Type to search

Culture Uncategorized

Fellowship for Performing Arts Plans for Legacy, Will Continue Going ‘Further Up & Further In’

Award-winning actor Max McLean founded Fellowship for Performing Arts to “produce theatre, film and online events from a Christian worldview designed to engage a diverse, worldwide audience,” and his aim is that the ministry continue for generations to come.

McLean performs “Further Up & Further In” in Charlotte, N.C. in November 2022 / Facebook

“We anticipate being a leader in Christian film-making as we are in the theater,” McLean told MinistryWatch in an interview.

Part of that plan includes the establishment of an endowment by the board. It will use a portion of the $9 million accumulated cash assets to fund and solidify the future to make sure Fellowship for Performing Arts is a multigenerational organization.

McLean is well-known for his C.S. Lewis productions, including “The Screwtape Letters” and most recently, “Further Up & Further In.” He is also known for “Paradise Lost” and “Martin Luther on Trial.” McLean recognizes that longevity must be intentional with a founder-led organization like this one.

He has seen the ministry grow and prosper, even as it weathered the challenges of the COVID-19 pandemic and subsequent shutdowns.

“We went from selling 2,000 tickets a week to zero,” he said. Before the pandemic, the group was touring with three shows and had an off-Broadway production in New York.

Access to MinistryWatch content is free.  However, we hope you will support our work with your prayers and financial gifts.  To make a donation, click here.

When the “two weeks to flatten the curve turned into months,” McLean said they changed directions. One of the biggest pivots was into making films.

Fellowship for Performing Arts had already planned to make “The Most Reluctant Convert,” the story of C.S. Lewis’ conversion to Christianity, into a big screen feature, but the plan was accelerated by two or three years.

“It was either do that or do nothing,” McLean said. “Nothing did not seem like a good option.”

The movie was funded by Fellowship for Performing Arts. Filming took place during the fall of 2020, and the movie was released in 2021.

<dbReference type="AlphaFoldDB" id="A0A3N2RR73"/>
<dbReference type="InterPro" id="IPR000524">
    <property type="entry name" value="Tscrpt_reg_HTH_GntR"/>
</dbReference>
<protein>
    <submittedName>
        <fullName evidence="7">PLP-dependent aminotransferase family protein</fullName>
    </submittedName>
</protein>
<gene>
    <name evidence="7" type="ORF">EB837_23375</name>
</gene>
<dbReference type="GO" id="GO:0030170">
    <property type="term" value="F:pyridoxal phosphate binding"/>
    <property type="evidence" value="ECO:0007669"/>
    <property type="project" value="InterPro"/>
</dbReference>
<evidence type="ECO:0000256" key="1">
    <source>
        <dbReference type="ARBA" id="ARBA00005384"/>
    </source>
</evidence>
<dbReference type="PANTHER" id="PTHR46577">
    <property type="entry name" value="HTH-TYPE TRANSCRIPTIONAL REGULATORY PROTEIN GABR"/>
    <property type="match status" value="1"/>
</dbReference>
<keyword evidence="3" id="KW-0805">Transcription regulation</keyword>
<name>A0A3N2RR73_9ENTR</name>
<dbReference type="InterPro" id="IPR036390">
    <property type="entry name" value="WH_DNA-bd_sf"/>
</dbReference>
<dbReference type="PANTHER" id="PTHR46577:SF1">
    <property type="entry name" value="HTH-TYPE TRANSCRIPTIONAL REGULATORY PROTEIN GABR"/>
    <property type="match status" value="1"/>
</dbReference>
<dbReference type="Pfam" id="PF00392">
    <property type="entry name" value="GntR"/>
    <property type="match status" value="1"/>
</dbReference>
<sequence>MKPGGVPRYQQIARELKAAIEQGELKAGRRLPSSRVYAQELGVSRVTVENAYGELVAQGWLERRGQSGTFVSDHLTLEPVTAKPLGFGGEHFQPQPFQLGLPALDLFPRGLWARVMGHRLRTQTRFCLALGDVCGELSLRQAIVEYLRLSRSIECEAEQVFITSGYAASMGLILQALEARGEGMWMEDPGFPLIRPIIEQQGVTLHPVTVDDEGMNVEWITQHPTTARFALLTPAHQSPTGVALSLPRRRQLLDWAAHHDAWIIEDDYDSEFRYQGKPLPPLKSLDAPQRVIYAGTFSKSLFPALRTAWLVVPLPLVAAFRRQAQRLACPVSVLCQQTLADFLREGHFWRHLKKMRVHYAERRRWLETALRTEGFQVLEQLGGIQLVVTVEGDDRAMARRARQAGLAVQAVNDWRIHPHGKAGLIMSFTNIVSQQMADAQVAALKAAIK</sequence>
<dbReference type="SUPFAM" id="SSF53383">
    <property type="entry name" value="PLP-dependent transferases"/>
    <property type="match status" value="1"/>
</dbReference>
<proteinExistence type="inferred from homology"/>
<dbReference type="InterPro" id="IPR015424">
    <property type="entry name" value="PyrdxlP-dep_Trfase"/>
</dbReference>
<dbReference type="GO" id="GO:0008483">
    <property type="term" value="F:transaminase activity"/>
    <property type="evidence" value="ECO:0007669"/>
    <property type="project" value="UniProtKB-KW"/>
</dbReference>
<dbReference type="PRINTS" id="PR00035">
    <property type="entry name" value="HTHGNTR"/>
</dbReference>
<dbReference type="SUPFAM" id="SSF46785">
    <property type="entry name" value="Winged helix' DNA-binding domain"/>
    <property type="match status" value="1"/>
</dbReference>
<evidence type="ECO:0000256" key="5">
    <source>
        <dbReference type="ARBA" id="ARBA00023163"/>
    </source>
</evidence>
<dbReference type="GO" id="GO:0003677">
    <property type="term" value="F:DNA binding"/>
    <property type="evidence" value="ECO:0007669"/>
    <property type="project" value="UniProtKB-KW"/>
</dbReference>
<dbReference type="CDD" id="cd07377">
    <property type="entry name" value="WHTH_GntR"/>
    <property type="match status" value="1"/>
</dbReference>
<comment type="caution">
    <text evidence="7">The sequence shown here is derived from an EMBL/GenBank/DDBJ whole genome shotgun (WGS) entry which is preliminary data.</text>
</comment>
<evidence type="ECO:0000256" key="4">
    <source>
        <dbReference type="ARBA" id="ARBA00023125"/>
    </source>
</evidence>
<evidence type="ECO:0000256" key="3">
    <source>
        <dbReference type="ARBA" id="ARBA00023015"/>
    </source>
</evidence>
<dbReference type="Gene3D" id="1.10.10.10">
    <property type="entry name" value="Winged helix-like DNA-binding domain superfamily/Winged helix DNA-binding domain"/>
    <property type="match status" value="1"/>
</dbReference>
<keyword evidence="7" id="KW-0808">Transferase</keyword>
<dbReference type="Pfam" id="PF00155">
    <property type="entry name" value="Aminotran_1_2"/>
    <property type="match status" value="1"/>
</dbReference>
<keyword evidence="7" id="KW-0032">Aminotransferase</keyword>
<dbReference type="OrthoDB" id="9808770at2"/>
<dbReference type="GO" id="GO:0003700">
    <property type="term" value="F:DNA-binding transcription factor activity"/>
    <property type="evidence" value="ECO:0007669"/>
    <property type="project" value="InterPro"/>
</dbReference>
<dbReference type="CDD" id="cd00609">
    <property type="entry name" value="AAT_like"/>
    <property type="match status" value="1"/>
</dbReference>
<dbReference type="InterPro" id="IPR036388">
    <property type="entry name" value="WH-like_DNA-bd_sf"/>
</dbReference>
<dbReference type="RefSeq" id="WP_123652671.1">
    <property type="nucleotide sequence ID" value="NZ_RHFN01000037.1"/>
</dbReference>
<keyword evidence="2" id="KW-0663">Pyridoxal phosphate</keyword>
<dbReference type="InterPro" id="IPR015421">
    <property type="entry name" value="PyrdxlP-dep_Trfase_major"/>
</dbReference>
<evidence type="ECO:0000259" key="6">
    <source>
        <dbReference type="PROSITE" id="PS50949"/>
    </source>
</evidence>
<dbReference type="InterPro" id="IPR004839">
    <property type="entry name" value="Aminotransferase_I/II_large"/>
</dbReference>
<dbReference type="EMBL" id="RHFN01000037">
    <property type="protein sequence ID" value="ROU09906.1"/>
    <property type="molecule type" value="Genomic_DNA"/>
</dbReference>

Moviemaking comes with risk and “it wasn’t obvious the movie would do well,” McLean said. But it has been a success in his estimation, generating about $3.6 million in revenue so far. It has been viewed by an estimated 500,000 people, and it is still streaming, he said.

Fellowship for Performing Arts plans to make two more movies to fill out a sort-of trilogy of C.S. Lewis’ life, including his relationships with his brother, Joy Davidman, and J.R.R. Tolkien.

Film-making and theater productions are expensive undertakings, McLean said, so many of the ministry’s assets are in its production. He likened it to a capital campaign for other ministries who raise money to build.

Currently, Fellowship for Performing Arts is in a campaign to raise $13 million for its next movies.

It has not yet re-opened any shows in New York, but took up touring in August 2021. “We have to travel to the audience,” McLean said. “It is inefficient in terms of cost, but we have to go to them.”

In response to the COVID-19 shutdowns, McLean said the ministry offered five virtual events, including “Martin Luther on Trial,” “Shadowlands,” “The Great Divorce,” and Christmas and Easter celebrations.

He said the response was “surprisingly good,” but the ministry leadership is currently assessing whether its virtual events will continue or were just a “product of COVID.”

A new virtual Christmas celebration begins on December 12 and runs through January 2. Like all of the previous virtual events, it is being offered free of charge.

When McLean became a Christian in his 20s, it was important to him to integrate his faith with his work, but he didn’t see that happening in the theater world.

He wanted to provide quality theatrical productions from a Christian worldview in great theatrical venues.

Being in more traditional theater settings can offer less of a roadblock to some audience members who might not attend a performance in a church, McLean said.

It also allows Fellowship of Performing Arts productions to get reviewed by major publications, which in turn opens up more opportunities.

McLean acknowledged it is often challenging to give people a clear sense of exactly what the ministry does, but he believes it has a significant impact when attendees experience it.

“It’s more caught than taught,” he said.

However, he hopes at the very least it is planting the seeds of the Gospel in the lives of the audience members.

The productions get a lot of positive feedback, even from secular atheists.

“Some people have said it was very instrumental in their conversion,” McLean said.

The theater offers a place where topics like the divinity of Christ and reality of sin can be raised and talked about in a non-threatening but thought-provoking way.

It is pushing the envelope in a different direction than many theatrical productions. One theater company artistic director told McLean how shocked he was to “see this kind of moral conversation happening in a New York theater.”

Many of the ministry’s productions center on the works of C.S. Lewis. McLean says he has a great affinity for Lewis, including the message, worldview, and method Lewis has in communicating which he believes is instrumental in connecting with audience members.

Tags:
Kim Roberts

Kim Roberts is a freelance writer who holds a Juris Doctorate from Baylor University. She has home schooled her three children and is happily married to her husband of 25 years. In her spare time, she enjoys reading, gardening, and coaching high school extemporaneous speaking and debate.

    1